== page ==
UNINSURED drivers faced a major crackdown by 10 police forces in an unprecedented joint operation on the UK’s busiest motorway yesterday (November 14).
Operation Tutelage saw 75 officers use automatic number plate recognition (ANPR) technology to monitor some 25,000 drivers an hour on the M25.
The ANPR system was triggered at a rate of 400 alerts an hour resulting in officers dealing with 44 drivers for no insurance, 14 for no tax or licence and eight arrested for a variety of offences including drug driving and car theft.
Officers from Thames Valley, Hants, Kent, Surrey, Sussex, The Met, Beds, Herts, Cambs and Essex forces used police cars, unmarked vehicles and motorbikes to pull over drivers who triggered the ANPR system around the motorway.
The technology quickly cross-referenced car registrations – picked up by cameras placed on bridges around the 117-mile M25 – with data on the national Motor Insurance Database.
The Motor Insurance Bureau (MIB), which manages the database, estimates around one million of the 40m drivers in the UK are currently using their cars without insurance.
James Upton, Chief Inspector for Roads Policing at Thames Valley Police, the force behind Operation Tutelage, said: “This is about road safety and denying criminals the use of the roads.
“Often an uninsured vehicle is linked to more serious crimes and by targeting them we can prevent criminals from using our roads.
“It has been a number of years since forces came together like this. This has been four months in the planning, but we hope the success will lead to further joint working opportunities.”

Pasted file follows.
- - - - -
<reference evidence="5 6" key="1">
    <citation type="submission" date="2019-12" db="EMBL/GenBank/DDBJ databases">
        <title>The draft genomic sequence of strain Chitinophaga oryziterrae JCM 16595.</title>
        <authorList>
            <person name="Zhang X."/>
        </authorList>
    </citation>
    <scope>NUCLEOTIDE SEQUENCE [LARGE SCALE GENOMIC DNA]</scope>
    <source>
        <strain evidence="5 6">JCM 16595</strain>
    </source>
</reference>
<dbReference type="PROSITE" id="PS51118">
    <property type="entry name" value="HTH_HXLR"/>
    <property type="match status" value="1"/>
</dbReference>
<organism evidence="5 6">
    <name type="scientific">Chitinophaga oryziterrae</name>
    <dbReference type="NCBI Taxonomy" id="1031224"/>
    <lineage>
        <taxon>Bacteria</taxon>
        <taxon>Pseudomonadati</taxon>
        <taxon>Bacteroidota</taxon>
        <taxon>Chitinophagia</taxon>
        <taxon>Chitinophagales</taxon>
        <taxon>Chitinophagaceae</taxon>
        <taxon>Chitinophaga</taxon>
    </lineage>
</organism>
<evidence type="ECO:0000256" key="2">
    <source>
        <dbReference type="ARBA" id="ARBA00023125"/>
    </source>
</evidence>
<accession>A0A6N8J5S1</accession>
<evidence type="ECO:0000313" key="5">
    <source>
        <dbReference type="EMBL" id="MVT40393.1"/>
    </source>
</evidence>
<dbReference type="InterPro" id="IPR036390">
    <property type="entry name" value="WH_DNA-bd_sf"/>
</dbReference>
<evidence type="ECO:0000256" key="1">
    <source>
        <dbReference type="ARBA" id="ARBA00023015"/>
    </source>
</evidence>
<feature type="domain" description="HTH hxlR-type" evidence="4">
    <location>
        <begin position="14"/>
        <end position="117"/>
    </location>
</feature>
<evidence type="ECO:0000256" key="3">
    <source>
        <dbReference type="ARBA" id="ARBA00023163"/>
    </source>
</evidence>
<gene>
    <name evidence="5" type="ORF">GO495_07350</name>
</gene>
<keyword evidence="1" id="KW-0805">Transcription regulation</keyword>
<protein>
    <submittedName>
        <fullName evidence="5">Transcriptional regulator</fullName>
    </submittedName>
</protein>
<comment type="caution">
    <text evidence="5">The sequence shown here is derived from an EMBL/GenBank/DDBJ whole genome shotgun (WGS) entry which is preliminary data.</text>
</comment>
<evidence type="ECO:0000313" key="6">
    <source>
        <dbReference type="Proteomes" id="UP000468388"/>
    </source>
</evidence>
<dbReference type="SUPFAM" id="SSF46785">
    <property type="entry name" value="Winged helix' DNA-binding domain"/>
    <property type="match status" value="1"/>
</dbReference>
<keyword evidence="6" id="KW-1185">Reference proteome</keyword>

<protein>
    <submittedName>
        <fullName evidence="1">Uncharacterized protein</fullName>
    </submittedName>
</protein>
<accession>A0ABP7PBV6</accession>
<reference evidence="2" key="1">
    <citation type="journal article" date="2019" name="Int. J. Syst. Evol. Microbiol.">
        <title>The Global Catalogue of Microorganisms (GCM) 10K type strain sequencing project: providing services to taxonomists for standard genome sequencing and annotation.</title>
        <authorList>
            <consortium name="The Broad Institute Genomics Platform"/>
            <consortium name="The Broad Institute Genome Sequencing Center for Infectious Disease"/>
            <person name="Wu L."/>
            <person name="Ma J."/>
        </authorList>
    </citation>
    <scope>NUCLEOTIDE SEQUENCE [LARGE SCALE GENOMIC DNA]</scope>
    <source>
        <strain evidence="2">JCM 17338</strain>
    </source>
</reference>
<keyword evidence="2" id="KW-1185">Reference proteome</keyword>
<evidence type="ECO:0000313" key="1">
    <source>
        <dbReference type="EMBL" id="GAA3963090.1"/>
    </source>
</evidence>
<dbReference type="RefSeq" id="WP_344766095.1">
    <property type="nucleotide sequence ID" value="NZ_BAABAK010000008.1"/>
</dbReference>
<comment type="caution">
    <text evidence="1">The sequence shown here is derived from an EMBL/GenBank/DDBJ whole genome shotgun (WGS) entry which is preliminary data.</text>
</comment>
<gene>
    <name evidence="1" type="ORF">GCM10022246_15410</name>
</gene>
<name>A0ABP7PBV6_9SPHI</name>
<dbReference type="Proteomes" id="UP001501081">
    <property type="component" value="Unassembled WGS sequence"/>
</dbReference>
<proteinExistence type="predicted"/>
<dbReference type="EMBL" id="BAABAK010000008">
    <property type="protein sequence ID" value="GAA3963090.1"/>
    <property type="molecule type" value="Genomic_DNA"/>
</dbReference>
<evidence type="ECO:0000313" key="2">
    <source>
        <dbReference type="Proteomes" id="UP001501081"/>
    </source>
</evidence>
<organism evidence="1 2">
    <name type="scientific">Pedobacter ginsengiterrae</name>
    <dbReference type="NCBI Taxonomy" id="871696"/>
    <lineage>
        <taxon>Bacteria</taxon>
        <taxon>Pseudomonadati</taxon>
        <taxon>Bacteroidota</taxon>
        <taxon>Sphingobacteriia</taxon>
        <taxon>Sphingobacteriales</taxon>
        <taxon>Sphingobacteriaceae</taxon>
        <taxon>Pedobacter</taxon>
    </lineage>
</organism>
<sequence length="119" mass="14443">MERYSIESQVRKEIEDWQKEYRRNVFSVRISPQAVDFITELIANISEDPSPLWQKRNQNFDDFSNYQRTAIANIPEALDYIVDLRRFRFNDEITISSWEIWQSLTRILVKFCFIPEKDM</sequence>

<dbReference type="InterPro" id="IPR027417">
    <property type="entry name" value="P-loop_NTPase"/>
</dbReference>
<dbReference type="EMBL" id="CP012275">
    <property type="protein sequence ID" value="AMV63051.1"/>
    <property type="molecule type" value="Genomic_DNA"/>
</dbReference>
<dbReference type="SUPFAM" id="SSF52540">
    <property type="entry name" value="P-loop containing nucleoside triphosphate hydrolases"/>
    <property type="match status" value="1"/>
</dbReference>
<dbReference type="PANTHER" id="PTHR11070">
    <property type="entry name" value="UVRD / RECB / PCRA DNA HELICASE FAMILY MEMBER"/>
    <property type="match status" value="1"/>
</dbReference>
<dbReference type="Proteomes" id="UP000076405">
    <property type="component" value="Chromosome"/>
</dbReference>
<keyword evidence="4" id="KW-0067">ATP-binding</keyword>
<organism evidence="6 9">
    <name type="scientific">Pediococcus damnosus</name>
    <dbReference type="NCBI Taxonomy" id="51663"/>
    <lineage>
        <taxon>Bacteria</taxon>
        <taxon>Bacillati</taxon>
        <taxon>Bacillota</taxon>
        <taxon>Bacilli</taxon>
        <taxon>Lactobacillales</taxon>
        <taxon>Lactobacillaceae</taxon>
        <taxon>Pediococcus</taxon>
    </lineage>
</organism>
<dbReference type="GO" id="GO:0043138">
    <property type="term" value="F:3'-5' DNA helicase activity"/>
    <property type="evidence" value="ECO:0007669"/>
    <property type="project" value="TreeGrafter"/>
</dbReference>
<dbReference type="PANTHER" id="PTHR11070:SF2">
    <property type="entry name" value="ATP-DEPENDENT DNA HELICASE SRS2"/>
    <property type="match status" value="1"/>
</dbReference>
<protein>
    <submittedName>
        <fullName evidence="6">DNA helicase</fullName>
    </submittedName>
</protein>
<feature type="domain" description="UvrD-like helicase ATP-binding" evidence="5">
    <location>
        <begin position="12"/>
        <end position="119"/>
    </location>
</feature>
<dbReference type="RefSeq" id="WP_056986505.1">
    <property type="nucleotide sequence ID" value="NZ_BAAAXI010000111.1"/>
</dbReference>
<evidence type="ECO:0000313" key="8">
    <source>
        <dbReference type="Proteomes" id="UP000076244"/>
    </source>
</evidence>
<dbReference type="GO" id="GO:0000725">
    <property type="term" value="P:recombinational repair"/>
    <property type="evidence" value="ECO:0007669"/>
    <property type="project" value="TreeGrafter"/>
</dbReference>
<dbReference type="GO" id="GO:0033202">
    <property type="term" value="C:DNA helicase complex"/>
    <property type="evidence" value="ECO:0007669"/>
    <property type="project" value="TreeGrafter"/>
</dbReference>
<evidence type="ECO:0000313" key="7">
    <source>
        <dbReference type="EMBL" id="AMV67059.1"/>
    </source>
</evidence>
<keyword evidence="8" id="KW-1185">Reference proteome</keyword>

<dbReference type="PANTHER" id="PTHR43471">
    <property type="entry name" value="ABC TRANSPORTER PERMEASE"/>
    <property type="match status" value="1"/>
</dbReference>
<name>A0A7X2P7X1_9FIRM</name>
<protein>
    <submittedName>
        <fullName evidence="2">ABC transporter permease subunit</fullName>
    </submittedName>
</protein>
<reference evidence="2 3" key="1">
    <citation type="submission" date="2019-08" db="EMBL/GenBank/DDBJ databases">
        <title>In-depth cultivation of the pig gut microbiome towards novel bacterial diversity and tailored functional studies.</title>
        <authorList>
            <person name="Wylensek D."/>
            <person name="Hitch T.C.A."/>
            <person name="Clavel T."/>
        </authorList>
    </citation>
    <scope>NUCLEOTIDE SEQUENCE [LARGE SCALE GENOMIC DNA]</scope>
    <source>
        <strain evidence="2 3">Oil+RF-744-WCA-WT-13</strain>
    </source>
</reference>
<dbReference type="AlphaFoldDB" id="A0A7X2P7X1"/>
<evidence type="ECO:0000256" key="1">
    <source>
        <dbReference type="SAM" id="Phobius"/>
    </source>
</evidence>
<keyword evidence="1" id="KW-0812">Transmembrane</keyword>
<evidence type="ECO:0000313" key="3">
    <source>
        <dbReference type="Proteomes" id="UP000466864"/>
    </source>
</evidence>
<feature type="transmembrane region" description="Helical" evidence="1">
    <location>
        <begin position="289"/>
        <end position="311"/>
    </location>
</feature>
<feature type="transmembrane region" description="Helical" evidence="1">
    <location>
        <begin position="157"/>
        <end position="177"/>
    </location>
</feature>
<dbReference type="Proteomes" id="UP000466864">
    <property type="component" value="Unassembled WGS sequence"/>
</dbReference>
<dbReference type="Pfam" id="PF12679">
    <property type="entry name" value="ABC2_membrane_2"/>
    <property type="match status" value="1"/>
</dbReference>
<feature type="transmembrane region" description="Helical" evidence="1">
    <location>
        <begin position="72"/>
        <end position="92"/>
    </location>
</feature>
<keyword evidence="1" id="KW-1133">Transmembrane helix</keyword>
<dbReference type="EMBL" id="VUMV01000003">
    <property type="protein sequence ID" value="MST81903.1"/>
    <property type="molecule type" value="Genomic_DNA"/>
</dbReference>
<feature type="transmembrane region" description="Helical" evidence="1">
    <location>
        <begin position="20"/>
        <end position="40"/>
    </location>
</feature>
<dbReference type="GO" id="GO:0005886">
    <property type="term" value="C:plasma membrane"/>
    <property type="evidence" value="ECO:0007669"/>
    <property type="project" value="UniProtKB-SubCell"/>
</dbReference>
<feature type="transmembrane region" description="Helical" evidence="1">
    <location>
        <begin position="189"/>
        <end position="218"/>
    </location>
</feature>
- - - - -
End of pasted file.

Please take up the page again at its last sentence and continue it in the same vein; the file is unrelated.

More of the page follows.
Drivers caught without any insurance during the operation were first given safety advice and the chance to remedy any genuine mistakes at the roadside, insuring or taxing their cars then and there on the phone.
Usually, motorists caught without insurance face having their vehicle immediately seized, six points on their licence, a £300 fine and possible court prosecution. In total, 21 vehicles were seized by officers during yesterday’s operation and the remaining 23 drivers who were caught reinsured their cars at the roadside.
Simon Hills, Inspector for Roads Policing at Thames Valley Police, said: “Operation Tutelage isn’t about hard enforcement, it’s a lighter, more consumer-friendly approach towards the motorist.
“This is an appropriate way of dealing with those who aren’t intentional criminals. There are always genuine cases where drivers discover they are uninsured and it’s an oversight.”
According to the MIB, uninsured and hit-and-run drivers kill an estimated 130 people and injure more than 26,000 people each year. These costs are ultimately borne by honest motorists.
Neil Drane, head of enforcement services at the MIB, said: “Socially it’s unacceptable to drive without insurance and the honest driver is funding this. We want to see action taken against those irresponsible individuals.
“We are providing intelligence to the police to help them identify which vehicles are insured and therefore much more easily identify those who are correspondingly not insured and the ones that are of interest to them.”